Our newsletter from August 16:
Dear CSA members,
We scurried around yesterday to get part of the harvest done ahead of today’s predicted rain, but it looks like we might not get wet today after all. I’d just as soon we did get a storm—the plants could sure use it. The most time consuming part of harvest this week was bean-picking. I know we are giving you a lot of snap beans at once! We meant to stagger our bean crops so that they would ripen several weeks apart to stretch out the season and not overwhelm you. But our first planting of green beans didn’t germinate well, so we went ahead and inter-sowed yellow beans in the spaces where the green ones hadn’t come in. Then we ordered a different variety of green beans to make sure we’d have enough to share with everyone. Even though we planted that new variety several weeks later than the first, the heat brought it along quickly and now both plantings are in full production mode. Whenever we pick beans we think about John’s Dad, who died in 2009 and who loved to pick beans. John’s got a lovely photo of him sitting in a bean patch, smiling delightedly. So, Hal Edgerton, we dedicate this bumper bean crop to you! Wish you could be here to lend a hand in the picking.
The good news is that there are so many simple, tasty things to do with fresh snap beans. I like them just barely steamed, so that they are heated through but still crisp and bright green. A little butter or oil and salt—yum! John’s favorite way to eat snap beans is in a spicy marinated salad. Here’s his recipe:
John’s Snap Bean Salad
Ingredients: 1 lb snap beans, stems removed; 1 tsp minced ginger; 1 or more cloves garlic, minced; 4 Tbsp olive oil; 1 ½ Tbsp balsamic or red wine vinegar; 1 tsp mustard; 2 Tbsp tamari or soy sauce; 1 Tbsp toasted sesame oil. Optional: chopped scallions or shallots; red pepper flakes or cayenne pepper to taste.
In a small bowl, whisk together ginger, garlic, olive oil, vinegar, mustard, tamari, and toasted sesame oil. Steam or blanch beans until just tender. Drain, then put beans in a bowl big enough to toss them in the marinade. Add marinade, toss, cover. Eat immediately or refrigerate for several hours to let the flavors mingle and soak into the beans.
I’ve been enjoying reading our CSA member Sarah Hayes’ vegan food blog, www.badtothebowl.com! Here’s a bean salad recipe that she posted last year that I want to try. It sounds fresh and good.
Lemon Basil Wax Beans with Chickpeas
Ingredients: 1 lb. trimmed wax beans; handful of cherry tomatoes halved; 1 cup of chickpeas (if canned, rinse well); 18 basil leaves, chopped (mine were all different sizes, use more or less depending on your basil love); 2 cloves garlic; 3 Tblsp minced red onion; 1 Tblsp lemon juice; 1 tsp olive oil; 1/2 tsp salt; 1/8 tsp pepper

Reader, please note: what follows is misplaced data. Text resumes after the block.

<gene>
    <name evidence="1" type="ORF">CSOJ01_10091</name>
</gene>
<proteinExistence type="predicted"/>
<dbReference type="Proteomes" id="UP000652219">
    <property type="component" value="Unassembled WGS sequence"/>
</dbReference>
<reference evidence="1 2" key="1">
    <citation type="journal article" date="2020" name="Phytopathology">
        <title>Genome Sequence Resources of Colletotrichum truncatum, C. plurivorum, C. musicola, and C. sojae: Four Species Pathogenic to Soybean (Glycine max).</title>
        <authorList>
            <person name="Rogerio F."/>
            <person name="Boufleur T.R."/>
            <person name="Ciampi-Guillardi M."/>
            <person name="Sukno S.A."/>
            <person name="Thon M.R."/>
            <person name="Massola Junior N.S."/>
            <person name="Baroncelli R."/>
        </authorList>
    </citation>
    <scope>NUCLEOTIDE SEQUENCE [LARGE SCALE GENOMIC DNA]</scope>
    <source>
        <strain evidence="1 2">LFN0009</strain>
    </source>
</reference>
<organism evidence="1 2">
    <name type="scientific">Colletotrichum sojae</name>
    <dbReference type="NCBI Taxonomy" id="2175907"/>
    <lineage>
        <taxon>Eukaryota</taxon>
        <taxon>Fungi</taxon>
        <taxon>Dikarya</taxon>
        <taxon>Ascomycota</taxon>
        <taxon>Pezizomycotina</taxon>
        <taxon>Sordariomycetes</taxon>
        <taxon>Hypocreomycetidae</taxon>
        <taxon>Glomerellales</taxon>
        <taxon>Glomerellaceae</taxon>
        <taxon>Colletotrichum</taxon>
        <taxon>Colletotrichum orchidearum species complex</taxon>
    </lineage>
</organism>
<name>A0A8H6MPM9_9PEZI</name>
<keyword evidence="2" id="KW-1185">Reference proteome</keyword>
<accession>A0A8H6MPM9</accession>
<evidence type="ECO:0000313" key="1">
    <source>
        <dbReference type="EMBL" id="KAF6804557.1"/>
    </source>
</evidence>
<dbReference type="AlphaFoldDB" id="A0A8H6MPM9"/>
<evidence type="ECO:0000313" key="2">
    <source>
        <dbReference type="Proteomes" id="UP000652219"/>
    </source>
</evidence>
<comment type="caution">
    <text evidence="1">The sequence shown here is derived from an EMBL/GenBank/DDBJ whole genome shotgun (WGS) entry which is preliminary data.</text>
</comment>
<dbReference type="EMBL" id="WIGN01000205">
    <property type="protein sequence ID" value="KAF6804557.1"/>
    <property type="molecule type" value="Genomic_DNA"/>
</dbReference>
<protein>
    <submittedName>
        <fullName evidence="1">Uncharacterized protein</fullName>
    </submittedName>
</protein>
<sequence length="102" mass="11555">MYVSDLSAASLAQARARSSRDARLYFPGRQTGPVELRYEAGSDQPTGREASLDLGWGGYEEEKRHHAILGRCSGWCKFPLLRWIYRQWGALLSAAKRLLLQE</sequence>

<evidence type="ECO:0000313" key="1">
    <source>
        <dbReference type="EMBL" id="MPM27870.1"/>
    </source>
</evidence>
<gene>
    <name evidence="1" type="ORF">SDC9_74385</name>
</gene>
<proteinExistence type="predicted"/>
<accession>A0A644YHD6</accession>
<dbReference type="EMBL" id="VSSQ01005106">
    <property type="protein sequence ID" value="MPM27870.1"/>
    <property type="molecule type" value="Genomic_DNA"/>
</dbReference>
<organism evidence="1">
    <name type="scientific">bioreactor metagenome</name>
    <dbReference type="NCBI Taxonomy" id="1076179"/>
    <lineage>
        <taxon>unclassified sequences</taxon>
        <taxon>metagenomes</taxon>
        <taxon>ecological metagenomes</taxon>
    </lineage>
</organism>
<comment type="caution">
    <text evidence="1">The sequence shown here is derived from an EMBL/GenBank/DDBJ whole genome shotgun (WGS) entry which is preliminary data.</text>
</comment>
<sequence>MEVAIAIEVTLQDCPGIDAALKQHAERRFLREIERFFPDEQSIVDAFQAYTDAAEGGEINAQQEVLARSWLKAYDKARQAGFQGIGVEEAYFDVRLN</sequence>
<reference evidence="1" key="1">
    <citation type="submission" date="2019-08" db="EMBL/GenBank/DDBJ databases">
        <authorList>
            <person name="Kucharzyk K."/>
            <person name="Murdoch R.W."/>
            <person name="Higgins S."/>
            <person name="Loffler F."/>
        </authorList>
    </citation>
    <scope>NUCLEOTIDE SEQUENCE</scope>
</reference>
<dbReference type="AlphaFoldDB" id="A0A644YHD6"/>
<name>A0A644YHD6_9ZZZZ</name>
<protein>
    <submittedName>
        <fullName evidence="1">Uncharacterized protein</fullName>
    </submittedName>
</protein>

Steam trimmed beans until tender. Drain. Place in bowl. Add chopped basil, tomatoes and chickpeas. Whisk remaining ingredients in small bowl. Pour over bean mixture and toss gently.
Beans are one of the very few vegetables that I like frozen. And they are super easy to freeze, so if you know you won’t be able to eat all of yours fresh, you might consider throwing a bag or two in the freezer. As with all bean recipes, the key is to not overcook them. Just barely blanch them in boiling water (1-3 minutes, so they are heated through but still crisp), then plunge them into ice water to cool. Pack them in a freezer bag, suck the air out, and throw them in the freezer to enjoy this winter!
Before the cucumbers totally disappear, I wanted to share with you one of my favorite summer salads that uses lots of things from your shares today:
Tomato, Cucumber, and Feta Salad
Ingredients: Tomato; Chopped Fresh Basil; Cucumber; Feta Cheese. Optional: Olive Oil, Balsamic Vinegar, Salt.
Chop cucumber and tomato into bite-sized pieces. Mix together in bowl with crumbled feta cheese and basil. Eat plain or drizzle with olive oil and vinegar and salt to taste. Especially good if chilled a bit before eating.
Another popular summer salad involves mozzarella rather than feta cheese:
Ingredients: 3 tomatoes, cut into 1/4-inch thick slices; 1 pound fresh mozzarella, cut into 1/4-inch thick slices; 20 to 30 leaves (about 1 bunch) fresh basil; Olive oil, for drizzling; Coarse salt and pepper. Optional: balsamic vinegar.
Layer alternating slices of tomatoes and mozzarella, adding a basil leaf between each, on a large, shallow platter. Drizzle the salad with extra-virgin olive oil and/or balsamic vinegar and season with salt and pepper, to taste. I sometimes make a little less fancy version by getting those little fresh mozzarella balls and throwing them in a bowl with chopped tomatoes and basil instead of messing with the layering.
Enjoy! Amy & John